Mozart is everywhere. There are Mozart bridges, Mozart cycle routes, Mozart roads, Mozart buildings and much more. If it isn’t Mozart, it’s Amadeus, or Wolfgang. You can visit the tiny home in Old Town where Mozart was born. You can tour the more lavish home in New town that he moved into at 17 years old. Mike and I stood outside these residences listening to our audio guides, but we didn’t actually go inside. It turns out that the entire Mozart family was extremely musical with both Mozart and his father playing the organ while working as musicians at the Salzburg Cathedral. Mozart and his sister toured some of the capital cities with their father when they were younger. She was known to be an exceptional musician. One thing that Mike and I missed on this visit was attending a small concert or music venue. We had expected to do this one evening, but it didn’t happen, maybe in Vienna.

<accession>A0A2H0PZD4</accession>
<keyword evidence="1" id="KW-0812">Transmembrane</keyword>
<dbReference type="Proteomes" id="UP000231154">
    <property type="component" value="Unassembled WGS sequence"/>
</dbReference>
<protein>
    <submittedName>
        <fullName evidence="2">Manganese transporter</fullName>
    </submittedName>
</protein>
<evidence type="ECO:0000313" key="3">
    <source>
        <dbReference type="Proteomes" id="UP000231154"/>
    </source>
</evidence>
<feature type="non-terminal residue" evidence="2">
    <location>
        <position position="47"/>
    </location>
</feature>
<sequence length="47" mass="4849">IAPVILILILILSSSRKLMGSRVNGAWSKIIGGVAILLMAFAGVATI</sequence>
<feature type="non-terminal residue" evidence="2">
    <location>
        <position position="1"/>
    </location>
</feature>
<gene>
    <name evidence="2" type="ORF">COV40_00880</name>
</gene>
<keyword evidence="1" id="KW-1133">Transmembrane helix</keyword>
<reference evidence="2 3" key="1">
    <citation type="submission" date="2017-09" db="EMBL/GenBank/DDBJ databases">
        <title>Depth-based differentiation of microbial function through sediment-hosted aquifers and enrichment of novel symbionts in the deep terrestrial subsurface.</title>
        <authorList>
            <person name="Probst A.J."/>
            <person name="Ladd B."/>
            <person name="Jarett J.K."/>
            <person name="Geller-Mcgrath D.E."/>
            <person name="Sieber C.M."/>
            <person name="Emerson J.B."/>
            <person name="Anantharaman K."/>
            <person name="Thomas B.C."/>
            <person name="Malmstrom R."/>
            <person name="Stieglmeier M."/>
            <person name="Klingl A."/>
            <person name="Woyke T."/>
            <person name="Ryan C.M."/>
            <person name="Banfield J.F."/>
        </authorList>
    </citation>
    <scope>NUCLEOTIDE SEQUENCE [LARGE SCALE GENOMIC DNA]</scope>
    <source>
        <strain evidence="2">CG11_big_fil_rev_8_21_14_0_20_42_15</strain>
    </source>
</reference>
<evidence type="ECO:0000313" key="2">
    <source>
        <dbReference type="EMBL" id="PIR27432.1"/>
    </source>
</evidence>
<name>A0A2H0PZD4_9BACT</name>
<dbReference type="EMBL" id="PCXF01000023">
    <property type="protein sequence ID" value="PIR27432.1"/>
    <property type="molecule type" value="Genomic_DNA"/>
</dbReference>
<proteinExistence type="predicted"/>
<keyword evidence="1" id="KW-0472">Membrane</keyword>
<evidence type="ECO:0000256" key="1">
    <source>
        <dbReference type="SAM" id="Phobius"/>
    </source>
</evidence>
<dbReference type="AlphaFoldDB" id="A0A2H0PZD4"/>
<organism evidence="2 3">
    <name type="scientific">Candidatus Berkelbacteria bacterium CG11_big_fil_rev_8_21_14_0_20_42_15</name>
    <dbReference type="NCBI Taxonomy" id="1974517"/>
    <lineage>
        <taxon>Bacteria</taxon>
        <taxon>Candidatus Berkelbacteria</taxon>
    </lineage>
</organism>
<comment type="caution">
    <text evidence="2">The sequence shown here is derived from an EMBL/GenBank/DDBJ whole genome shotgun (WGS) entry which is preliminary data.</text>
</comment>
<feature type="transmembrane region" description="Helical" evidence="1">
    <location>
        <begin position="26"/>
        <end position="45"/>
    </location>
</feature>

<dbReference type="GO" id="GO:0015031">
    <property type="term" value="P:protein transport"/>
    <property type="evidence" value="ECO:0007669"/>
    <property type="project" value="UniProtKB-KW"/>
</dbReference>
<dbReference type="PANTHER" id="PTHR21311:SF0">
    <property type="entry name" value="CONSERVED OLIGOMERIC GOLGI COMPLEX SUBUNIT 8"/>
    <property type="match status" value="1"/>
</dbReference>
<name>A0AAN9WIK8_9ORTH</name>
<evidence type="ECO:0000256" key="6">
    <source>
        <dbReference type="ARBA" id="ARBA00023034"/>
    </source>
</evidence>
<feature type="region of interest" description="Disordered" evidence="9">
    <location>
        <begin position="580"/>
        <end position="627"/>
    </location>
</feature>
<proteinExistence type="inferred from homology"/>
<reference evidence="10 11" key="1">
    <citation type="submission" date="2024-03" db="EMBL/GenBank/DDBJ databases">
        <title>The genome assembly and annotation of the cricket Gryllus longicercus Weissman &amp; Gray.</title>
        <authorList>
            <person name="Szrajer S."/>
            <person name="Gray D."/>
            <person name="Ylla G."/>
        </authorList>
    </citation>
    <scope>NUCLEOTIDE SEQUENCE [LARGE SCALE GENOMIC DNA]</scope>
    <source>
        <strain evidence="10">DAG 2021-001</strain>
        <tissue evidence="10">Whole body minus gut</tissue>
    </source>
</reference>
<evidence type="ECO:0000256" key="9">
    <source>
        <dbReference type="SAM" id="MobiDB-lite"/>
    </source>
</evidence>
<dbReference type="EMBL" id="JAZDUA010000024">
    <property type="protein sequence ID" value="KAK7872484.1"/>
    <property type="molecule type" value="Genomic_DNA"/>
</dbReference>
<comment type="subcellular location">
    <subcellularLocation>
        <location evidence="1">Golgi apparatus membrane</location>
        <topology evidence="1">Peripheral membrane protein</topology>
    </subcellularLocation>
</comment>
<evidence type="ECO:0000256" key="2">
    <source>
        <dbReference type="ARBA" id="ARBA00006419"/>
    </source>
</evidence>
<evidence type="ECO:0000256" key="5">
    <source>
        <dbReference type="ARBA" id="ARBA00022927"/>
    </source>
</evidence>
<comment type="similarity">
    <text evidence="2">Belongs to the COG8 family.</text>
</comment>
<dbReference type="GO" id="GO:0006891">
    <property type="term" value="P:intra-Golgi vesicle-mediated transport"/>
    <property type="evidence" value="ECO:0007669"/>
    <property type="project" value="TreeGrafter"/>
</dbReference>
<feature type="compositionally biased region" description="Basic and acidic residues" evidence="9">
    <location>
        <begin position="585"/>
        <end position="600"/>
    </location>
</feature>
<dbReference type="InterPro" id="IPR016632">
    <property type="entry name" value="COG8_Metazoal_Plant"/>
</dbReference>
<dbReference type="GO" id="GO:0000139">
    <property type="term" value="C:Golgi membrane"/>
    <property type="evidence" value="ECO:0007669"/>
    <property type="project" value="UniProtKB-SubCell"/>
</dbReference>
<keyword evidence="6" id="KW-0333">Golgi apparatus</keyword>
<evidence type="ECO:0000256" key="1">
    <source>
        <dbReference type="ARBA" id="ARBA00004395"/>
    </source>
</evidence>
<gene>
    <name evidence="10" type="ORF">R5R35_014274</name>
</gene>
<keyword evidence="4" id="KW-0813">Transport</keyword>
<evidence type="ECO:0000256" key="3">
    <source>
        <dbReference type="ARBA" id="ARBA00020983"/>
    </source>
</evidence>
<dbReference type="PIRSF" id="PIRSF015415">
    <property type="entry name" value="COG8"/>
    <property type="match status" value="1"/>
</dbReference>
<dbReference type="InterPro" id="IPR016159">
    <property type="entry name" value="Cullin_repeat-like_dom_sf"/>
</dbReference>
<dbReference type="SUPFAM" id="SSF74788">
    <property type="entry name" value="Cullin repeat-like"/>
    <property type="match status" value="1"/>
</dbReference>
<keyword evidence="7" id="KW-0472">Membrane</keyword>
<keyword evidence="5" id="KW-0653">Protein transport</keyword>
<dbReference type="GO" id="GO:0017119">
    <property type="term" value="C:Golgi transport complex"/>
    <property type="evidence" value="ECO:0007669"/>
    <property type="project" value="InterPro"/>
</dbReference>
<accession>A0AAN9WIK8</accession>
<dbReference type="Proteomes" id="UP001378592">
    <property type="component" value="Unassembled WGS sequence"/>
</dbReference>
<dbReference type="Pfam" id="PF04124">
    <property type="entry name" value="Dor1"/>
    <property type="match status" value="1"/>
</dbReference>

Almost tied with Mozart for visibility is anything to do with “The Sound of Music”. There are all sorts of tours around all the various sites that were used in the movie. You see “The Sound of Music” posters and advertisements everywhere.
When you hear about Austria you nearly always hear about Vienna first and Salzburg second, unless you are a skier and then Innsbruck is right up there. I was surprised to find out that Graz and Linz are both cities with larger populations than Salzburg which only has about 150,000 people. We expect to eventually visit all these cities in our travels around Austria.